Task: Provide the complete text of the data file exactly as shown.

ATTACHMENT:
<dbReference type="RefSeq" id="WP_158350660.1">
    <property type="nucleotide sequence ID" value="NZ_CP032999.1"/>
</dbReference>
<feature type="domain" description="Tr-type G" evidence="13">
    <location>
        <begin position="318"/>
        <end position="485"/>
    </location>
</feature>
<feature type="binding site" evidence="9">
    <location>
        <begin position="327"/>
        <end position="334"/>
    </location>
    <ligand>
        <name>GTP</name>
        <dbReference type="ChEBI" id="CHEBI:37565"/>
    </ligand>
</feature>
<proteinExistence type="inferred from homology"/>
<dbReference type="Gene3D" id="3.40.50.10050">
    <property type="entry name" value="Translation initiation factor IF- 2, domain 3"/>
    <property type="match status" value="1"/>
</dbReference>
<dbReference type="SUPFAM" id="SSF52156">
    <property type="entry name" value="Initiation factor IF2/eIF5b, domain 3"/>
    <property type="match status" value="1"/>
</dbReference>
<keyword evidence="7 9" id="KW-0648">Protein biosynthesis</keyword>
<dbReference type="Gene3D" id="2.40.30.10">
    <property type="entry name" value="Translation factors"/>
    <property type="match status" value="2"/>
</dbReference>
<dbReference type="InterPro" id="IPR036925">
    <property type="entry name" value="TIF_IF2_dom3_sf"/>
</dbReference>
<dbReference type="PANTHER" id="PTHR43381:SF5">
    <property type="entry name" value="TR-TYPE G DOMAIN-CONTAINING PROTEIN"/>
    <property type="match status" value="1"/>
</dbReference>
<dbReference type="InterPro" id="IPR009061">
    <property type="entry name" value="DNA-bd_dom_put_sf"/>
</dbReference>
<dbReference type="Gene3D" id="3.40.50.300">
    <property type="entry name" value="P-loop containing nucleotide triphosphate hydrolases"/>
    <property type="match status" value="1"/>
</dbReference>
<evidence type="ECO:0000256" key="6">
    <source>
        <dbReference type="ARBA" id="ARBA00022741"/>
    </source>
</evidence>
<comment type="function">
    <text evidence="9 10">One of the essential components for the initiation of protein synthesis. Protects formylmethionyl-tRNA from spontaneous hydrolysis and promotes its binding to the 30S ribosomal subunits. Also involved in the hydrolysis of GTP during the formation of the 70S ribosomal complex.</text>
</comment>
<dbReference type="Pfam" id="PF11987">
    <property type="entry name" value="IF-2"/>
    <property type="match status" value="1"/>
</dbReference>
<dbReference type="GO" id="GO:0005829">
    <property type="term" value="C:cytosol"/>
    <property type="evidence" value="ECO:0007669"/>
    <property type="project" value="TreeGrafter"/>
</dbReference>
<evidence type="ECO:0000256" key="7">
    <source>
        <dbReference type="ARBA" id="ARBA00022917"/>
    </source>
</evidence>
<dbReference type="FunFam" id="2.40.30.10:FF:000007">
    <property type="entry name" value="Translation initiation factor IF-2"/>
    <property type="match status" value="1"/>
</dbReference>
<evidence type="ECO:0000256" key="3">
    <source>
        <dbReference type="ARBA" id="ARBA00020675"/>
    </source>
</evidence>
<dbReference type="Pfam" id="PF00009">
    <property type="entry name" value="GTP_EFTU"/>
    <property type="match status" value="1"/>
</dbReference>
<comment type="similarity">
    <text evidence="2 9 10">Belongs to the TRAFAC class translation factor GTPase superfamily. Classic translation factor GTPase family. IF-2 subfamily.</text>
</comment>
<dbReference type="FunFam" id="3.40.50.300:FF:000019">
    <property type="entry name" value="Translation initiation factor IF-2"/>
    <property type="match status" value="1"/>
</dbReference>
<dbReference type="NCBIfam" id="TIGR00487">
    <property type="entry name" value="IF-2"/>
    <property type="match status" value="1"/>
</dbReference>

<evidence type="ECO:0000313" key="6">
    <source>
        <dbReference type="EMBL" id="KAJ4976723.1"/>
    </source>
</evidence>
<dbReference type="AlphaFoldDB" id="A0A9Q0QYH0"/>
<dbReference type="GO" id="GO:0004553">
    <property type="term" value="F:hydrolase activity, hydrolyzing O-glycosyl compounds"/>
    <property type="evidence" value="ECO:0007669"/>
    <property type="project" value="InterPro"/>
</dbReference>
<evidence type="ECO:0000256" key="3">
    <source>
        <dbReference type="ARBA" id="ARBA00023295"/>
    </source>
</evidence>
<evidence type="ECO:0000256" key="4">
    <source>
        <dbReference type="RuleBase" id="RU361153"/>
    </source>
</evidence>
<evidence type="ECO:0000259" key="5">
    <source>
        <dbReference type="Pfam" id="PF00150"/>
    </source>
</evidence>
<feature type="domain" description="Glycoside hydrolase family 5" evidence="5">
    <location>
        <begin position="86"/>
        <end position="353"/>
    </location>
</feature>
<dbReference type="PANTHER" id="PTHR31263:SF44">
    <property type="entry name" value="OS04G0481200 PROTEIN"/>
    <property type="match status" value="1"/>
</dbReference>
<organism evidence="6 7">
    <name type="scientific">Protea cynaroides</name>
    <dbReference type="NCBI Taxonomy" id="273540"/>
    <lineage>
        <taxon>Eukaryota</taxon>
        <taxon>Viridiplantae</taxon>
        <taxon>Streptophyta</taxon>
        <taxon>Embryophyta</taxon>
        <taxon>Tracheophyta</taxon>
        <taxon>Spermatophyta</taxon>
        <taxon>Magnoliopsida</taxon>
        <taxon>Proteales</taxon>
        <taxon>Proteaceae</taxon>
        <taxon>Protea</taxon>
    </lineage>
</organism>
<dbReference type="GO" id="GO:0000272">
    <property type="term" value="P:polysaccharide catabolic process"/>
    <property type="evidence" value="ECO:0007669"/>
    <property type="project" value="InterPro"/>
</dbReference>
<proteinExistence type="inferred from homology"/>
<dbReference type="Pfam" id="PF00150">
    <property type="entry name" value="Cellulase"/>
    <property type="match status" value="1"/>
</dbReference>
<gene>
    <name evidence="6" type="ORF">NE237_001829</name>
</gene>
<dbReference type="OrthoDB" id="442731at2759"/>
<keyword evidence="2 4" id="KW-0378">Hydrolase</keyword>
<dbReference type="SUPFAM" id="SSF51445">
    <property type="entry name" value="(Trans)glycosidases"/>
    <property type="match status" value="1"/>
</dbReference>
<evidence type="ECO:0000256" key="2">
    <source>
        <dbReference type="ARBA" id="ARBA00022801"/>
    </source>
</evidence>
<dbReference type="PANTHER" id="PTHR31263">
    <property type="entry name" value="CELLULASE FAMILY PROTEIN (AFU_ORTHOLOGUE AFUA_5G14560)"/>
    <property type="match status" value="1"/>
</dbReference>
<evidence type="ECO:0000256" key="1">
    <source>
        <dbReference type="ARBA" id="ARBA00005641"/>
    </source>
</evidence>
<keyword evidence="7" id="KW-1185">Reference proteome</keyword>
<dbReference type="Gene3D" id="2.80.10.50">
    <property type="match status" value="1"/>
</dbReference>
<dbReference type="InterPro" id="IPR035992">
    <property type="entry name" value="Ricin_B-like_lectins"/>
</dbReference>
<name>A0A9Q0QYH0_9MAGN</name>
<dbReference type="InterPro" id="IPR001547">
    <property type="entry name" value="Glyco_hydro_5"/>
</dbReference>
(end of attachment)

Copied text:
<dbReference type="RefSeq" id="WP_158350660.1">
    <property type="nucleotide sequence ID" value="NZ_CP032999.1"/>
</dbReference>
<feature type="domain" description="Tr-type G" evidence="13">
    <location>
        <begin position="318"/>
        <end position="485"/>
    </location>
</feature>
<feature type="binding site" evidence="9">
    <location>
        <begin position="327"/>
        <end position="334"/>
    </location>
    <ligand>
        <name>GTP</name>
        <dbReference type="ChEBI" id="CHEBI:37565"/>
    </ligand>
</feature>
<proteinExistence type="inferred from homology"/>
<dbReference type="Gene3D" id="3.40.50.10050">
    <property type="entry name" value="Translation initiation factor IF- 2, domain 3"/>
    <property type="match status" value="1"/>
</dbReference>
<dbReference type="SUPFAM" id="SSF52156">
    <property type="entry name" value="Initiation factor IF2/eIF5b, domain 3"/>
    <property type="match status" value="1"/>
</dbReference>
<keyword evidence="7 9" id="KW-0648">Protein biosynthesis</keyword>
<dbReference type="Gene3D" id="2.40.30.10">
    <property type="entry name" value="Translation factors"/>
    <property type="match status" value="2"/>
</dbReference>
<dbReference type="InterPro" id="IPR036925">
    <property type="entry name" value="TIF_IF2_dom3_sf"/>
</dbReference>
<dbReference type="PANTHER" id="PTHR43381:SF5">
    <property type="entry name" value="TR-TYPE G DOMAIN-CONTAINING PROTEIN"/>
    <property type="match status" value="1"/>
</dbReference>
<dbReference type="InterPro" id="IPR009061">
    <property type="entry name" value="DNA-bd_dom_put_sf"/>
</dbReference>
<dbReference type="Gene3D" id="3.40.50.300">
    <property type="entry name" value="P-loop containing nucleotide triphosphate hydrolases"/>
    <property type="match status" value="1"/>
</dbReference>
<evidence type="ECO:0000256" key="6">
    <source>
        <dbReference type="ARBA" id="ARBA00022741"/>
    </source>
</evidence>
<comment type="function">
    <text evidence="9 10">One of the essential components for the initiation of protein synthesis. Protects formylmethionyl-tRNA from spontaneous hydrolysis and promotes its binding to the 30S ribosomal subunits. Also involved in the hydrolysis of GTP during the formation of the 70S ribosomal complex.</text>
</comment>
<dbReference type="Pfam" id="PF11987">
    <property type="entry name" value="IF-2"/>
    <property type="match status" value="1"/>
</dbReference>
<dbReference type="GO" id="GO:0005829">
    <property type="term" value="C:cytosol"/>
    <property type="evidence" value="ECO:0007669"/>
    <property type="project" value="TreeGrafter"/>
</dbReference>
<evidence type="ECO:0000256" key="7">
    <source>
        <dbReference type="ARBA" id="ARBA00022917"/>
    </source>
</evidence>
<dbReference type="FunFam" id="2.40.30.10:FF:000007">
    <property type="entry name" value="Translation initiation factor IF-2"/>
    <property type="match status" value="1"/>
</dbReference>
<evidence type="ECO:0000256" key="3">
    <source>
        <dbReference type="ARBA" id="ARBA00020675"/>
    </source>
</evidence>
<dbReference type="Pfam" id="PF00009">
    <property type="entry name" value="GTP_EFTU"/>
    <property type="match status" value="1"/>
</dbReference>
<comment type="similarity">
    <text evidence="2 9 10">Belongs to the TRAFAC class translation factor GTPase superfamily. Classic translation factor GTPase family. IF-2 subfamily.</text>
</comment>
<dbReference type="FunFam" id="3.40.50.300:FF:000019">
    <property type="entry name" value="Translation initiation factor IF-2"/>
    <property type="match status" value="1"/>
</dbReference>
<dbReference type="NCBIfam" id="TIGR00487">
    <property type="entry name" value="IF-2"/>
    <property type="match status" value="1"/>
</dbReference>

<evidence type="ECO:0000313" key="6">
    <source>
        <dbReference type="EMBL" id="KAJ4976723.1"/>
    </source>
</evidence>
<dbReference type="AlphaFoldDB" id="A0A9Q0QYH0"/>
<dbReference type="GO" id="GO:0004553">
    <property type="term" value="F:hydrolase activity, hydrolyzing O-glycosyl compounds"/>
    <property type="evidence" value="ECO:0007669"/>
    <property type="project" value="InterPro"/>
</dbReference>
<evidence type="ECO:0000256" key="3">
    <source>
        <dbReference type="ARBA" id="ARBA00023295"/>
    </source>
</evidence>
<evidence type="ECO:0000256" key="4">
    <source>
        <dbReference type="RuleBase" id="RU361153"/>
    </source>
</evidence>
<evidence type="ECO:0000259" key="5">
    <source>
        <dbReference type="Pfam" id="PF00150"/>
    </source>
</evidence>
<feature type="domain" description="Glycoside hydrolase family 5" evidence="5">
    <location>
        <begin position="86"/>
        <end position="353"/>
    </location>
</feature>
<dbReference type="PANTHER" id="PTHR31263:SF44">
    <property type="entry name" value="OS04G0481200 PROTEIN"/>
    <property type="match status" value="1"/>
</dbReference>
<organism evidence="6 7">
    <name type="scientific">Protea cynaroides</name>
    <dbReference type="NCBI Taxonomy" id="273540"/>
    <lineage>
        <taxon>Eukaryota</taxon>
        <taxon>Viridiplantae</taxon>
        <taxon>Streptophyta</taxon>
        <taxon>Embryophyta</taxon>
        <taxon>Tracheophyta</taxon>
        <taxon>Spermatophyta</taxon>
        <taxon>Magnoliopsida</taxon>
        <taxon>Proteales</taxon>
        <taxon>Proteaceae</taxon>
        <taxon>Protea</taxon>
    </lineage>
</organism>
<dbReference type="GO" id="GO:0000272">
    <property type="term" value="P:polysaccharide catabolic process"/>
    <property type="evidence" value="ECO:0007669"/>
    <property type="project" value="InterPro"/>
</dbReference>
<proteinExistence type="inferred from homology"/>
<dbReference type="Pfam" id="PF00150">
    <property type="entry name" value="Cellulase"/>
    <property type="match status" value="1"/>
</dbReference>
<gene>
    <name evidence="6" type="ORF">NE237_001829</name>
</gene>
<dbReference type="OrthoDB" id="442731at2759"/>
<keyword evidence="2 4" id="KW-0378">Hydrolase</keyword>
<dbReference type="SUPFAM" id="SSF51445">
    <property type="entry name" value="(Trans)glycosidases"/>
    <property type="match status" value="1"/>
</dbReference>
<evidence type="ECO:0000256" key="2">
    <source>
        <dbReference type="ARBA" id="ARBA00022801"/>
    </source>
</evidence>
<dbReference type="PANTHER" id="PTHR31263">
    <property type="entry name" value="CELLULASE FAMILY PROTEIN (AFU_ORTHOLOGUE AFUA_5G14560)"/>
    <property type="match status" value="1"/>
</dbReference>
<evidence type="ECO:0000256" key="1">
    <source>
        <dbReference type="ARBA" id="ARBA00005641"/>
    </source>
</evidence>
<keyword evidence="7" id="KW-1185">Reference proteome</keyword>
<dbReference type="Gene3D" id="2.80.10.50">
    <property type="match status" value="1"/>
</dbReference>
<dbReference type="InterPro" id="IPR035992">
    <property type="entry name" value="Ricin_B-like_lectins"/>
</dbReference>
<name>A0A9Q0QYH0_9MAGN</name>
<dbReference type="InterPro" id="IPR001547">
    <property type="entry name" value="Glyco_hydro_5"/>
</dbReference>